Game report, Royals over M’s 7-3
I’m going to get real subjective and touchy feely here, so please, be prepared.
Einstein is commonly quoted as explaining the theory of relativity by comparing the length of time it seems to take for an hour to pass while talking to a beautiful girl, as opposed to the hour in the dentist’s chair. This felt like the second choice tonight: this game draaaaaagggeedddd. Final game time was only a little over three hours by my scorebook, but those first two took for-freaking-ever.
I think I should be banned from having good seats. Every time I’ve gone this year and gotten my mitts on some nice seats, the team gets shelled. Tonight? Good seats. Maybe the Mariners should comp me bad seats (they certainly have enough of them empty) in return for a promise that I won’t sneak in to better ones unless it’s a blowout.
They kept the roof open while it was raining much longer than I’d expected. I wondered if they were looking at radar images guessing that the shower would pass. In past games, though, they’ve been aggressive about closing the roof if meant any significant amount of discomfort. I’ve only been at a couple games where they left it open through a couple light, short showers. It was kind of cool sitting there in the mist, watching the players up close. It reminded me of trying to get a game in when I was a kid, and somewhat bad conditions were all you’d get for most of spring. Anyway, what a bunch of whiners we are in Seattle. You’d think we were adjusted to year-round sunshine, and never suspect we have to endure eight months of constant rain every year, from the way people were yelling for the roof to close when they felt the second drop of rain. Wimps.
It’s hard to watch Moyer struggle. I love Moyer, and watching him work his craft has been one of the greater joys of being a Mariner fan. But tonight, against the dregs of the AL, guys with sub-.300 on-base percentages, he was throwing too many pitches, wasn’t setting them up well, couldn’t close the deal when he did get them set up. It was painful.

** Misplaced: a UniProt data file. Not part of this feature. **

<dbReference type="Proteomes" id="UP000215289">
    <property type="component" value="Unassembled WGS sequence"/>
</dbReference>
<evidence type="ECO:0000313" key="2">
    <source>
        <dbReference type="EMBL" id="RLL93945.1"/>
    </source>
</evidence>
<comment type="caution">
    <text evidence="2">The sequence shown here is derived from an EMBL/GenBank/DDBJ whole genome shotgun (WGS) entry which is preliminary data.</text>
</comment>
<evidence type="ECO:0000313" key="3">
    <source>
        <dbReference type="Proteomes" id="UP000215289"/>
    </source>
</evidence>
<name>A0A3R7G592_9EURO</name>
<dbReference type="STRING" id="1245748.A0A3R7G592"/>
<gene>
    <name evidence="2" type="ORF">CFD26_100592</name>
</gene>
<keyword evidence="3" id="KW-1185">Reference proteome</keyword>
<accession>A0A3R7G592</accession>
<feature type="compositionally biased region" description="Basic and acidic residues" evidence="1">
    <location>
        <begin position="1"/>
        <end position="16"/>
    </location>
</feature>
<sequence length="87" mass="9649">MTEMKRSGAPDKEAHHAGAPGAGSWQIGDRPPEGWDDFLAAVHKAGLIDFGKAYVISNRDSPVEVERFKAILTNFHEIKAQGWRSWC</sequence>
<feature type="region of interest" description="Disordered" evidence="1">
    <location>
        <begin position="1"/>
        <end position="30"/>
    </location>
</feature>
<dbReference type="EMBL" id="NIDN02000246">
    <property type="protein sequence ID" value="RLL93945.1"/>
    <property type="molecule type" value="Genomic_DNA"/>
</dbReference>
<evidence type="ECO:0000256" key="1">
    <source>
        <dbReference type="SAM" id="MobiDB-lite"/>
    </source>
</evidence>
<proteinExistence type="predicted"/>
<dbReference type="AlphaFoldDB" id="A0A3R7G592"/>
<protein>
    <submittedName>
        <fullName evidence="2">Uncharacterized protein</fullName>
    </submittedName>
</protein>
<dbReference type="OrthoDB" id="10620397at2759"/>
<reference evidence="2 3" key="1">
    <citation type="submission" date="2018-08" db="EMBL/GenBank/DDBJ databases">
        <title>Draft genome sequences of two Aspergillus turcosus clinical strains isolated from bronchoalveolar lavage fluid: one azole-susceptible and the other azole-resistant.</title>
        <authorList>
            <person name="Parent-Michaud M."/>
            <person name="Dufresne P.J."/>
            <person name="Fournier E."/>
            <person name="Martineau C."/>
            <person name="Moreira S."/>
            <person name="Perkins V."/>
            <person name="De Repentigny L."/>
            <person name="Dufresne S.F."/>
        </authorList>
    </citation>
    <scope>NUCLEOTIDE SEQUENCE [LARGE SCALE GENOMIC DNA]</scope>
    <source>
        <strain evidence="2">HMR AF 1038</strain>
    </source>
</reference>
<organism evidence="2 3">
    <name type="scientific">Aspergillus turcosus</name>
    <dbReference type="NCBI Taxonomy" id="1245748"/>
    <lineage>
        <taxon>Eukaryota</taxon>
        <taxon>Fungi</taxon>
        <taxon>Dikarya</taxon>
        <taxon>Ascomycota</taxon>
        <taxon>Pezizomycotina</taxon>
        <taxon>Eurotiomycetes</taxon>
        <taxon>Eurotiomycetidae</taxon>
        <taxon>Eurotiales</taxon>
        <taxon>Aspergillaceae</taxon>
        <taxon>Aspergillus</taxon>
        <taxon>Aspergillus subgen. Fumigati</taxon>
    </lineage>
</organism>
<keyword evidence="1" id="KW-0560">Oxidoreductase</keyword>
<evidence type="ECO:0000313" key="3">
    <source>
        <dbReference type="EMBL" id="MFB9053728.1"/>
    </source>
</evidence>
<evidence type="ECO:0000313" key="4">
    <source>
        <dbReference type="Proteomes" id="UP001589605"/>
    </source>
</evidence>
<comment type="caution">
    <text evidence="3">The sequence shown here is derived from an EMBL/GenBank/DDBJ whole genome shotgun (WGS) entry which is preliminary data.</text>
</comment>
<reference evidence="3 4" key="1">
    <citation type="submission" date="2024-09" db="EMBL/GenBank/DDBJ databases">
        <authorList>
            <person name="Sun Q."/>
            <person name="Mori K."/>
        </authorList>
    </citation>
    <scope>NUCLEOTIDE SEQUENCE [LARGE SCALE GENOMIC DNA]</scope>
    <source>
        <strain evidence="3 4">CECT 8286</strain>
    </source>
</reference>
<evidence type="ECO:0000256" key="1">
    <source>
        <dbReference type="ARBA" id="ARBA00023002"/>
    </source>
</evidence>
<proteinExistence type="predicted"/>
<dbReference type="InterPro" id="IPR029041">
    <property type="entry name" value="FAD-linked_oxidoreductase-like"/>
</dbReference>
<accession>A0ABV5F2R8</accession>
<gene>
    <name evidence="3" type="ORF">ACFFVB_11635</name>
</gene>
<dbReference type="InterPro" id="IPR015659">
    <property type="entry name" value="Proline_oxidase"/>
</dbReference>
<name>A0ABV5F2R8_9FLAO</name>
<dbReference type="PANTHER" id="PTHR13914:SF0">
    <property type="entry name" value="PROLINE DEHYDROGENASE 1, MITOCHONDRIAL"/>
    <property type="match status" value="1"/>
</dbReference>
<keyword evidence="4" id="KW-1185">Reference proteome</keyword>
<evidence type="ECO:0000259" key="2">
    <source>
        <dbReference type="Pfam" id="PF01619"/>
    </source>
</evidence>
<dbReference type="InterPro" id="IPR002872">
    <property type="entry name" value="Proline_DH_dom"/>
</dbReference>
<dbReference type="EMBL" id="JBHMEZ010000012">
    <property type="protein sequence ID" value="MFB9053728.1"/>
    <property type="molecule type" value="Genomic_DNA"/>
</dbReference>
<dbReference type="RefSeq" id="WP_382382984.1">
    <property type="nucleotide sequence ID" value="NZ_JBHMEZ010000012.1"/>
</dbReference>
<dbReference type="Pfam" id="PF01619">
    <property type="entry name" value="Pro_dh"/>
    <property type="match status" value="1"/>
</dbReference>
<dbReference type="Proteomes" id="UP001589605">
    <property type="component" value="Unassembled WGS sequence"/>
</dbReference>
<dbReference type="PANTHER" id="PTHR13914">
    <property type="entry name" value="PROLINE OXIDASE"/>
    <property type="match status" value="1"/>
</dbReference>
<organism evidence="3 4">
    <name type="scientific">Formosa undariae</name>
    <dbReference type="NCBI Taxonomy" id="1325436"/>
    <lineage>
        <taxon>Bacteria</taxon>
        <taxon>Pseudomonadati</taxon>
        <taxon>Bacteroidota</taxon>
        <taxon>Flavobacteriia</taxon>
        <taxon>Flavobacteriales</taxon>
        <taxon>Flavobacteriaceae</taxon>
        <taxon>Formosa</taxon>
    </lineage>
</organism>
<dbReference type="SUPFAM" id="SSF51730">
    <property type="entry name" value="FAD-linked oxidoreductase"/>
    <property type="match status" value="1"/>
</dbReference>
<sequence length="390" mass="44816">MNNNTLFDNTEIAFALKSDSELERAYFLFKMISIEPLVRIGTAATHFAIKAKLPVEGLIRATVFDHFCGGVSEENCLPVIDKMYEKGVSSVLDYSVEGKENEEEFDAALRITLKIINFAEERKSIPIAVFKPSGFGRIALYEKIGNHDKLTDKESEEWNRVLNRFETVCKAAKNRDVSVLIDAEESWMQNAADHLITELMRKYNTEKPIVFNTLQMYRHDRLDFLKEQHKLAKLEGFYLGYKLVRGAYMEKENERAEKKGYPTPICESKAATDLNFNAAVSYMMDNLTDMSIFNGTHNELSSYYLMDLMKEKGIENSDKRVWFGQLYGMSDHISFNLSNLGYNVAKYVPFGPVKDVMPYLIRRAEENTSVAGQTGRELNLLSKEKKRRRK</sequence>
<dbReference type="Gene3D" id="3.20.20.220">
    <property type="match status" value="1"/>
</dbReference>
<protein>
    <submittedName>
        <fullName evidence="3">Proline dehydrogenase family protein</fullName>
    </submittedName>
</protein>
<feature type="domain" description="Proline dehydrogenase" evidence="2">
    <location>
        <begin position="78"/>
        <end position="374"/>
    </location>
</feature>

Bloomquist really showed off today, demonstrating quick reflexes, a strong and erratic arm, along with some poor judgement and a fielding assist by Bucky. Mmm… defensive excellence.
And what the hell did Boone get hung out to dry for between first and second, five runs behind? It looked like Wilson missed a hit-and-run sign, but what the hell are they calling a hit and run for, down by five?
This is not a well-coached, well-disciplined team.
Of course, maybe Wilson ignored a sign because it was so freaking stupid.
Ichiro! I charged that error to Bloomquist, and then Ichiro! got a rare ! notation in my scorebook for that double play. That was sweet to see. Then when Ichiro! came up in the ninth, crazy random cheering — I didn’t undertand why, and there was no scoreboard prodding, only people clapping and cheering.
I’ve never bought the argument that Ichiro! could hit 40 home runs if he wanted. It’s like saying Bonds could hit 200 home runs a season if he expanded his strike zone: Bonds is so valuable because of his approach, his swing… speculating on what happens if Bonds became less selective isn’t even meaningless — it’s a complete waste of time. It’s like saying your car would be even better if it was a strawberry. Ichiro! can yank his pitch into the right-field stands, but his approach is that he’d rather hit singles for a very high average, even if that limits his home run power.
Tonight seemed like a rebuttal. Ichiro! up in the ninth, down five runs, the crowd cheering and stomping all around him, looking for his 200th hit, he put a charge in that ball that made me go “woooooaaahhh” — just turned on it and pushed it out.
And now I wonder… what if he looked for that all the time? Is it possible?
Is anything really impossible for Ichiro? What if next year he decides he really wants to win the triple crown… well, he won’t, unless this offense gets a lot better, but — could he? That I’m even sitting at home after this game turning it over is amazing to me.
Oh, and the Mariners — those stands that replaced the beer garden are there, they’re permanent. If you ever need a better summary of the team’s attitude towards their fans and the city that built them this stadium, consider the tradeoff they made:
We make a modestly higher amount in tickets for some games we normally sell out
The rest of the time, we’re just shifting people around
We destroy one of the only cool, distinctive features of Safeco Field
We destroy the fun buzz of that section
We destroy the fun and revenues we get from the whole food section behind the beer garden
It probably took them all of ten seconds to make the choice (“So you’re sure we’ll sell more seats sometimes, but this other stuff is all intangible?”)
As an added bonus, the Mariners pay to build capital improvements like this and then bill the PFD for it (like the concourse rails, for instance, or their adventures trying to solve the CF glare problem). Yayyyyy.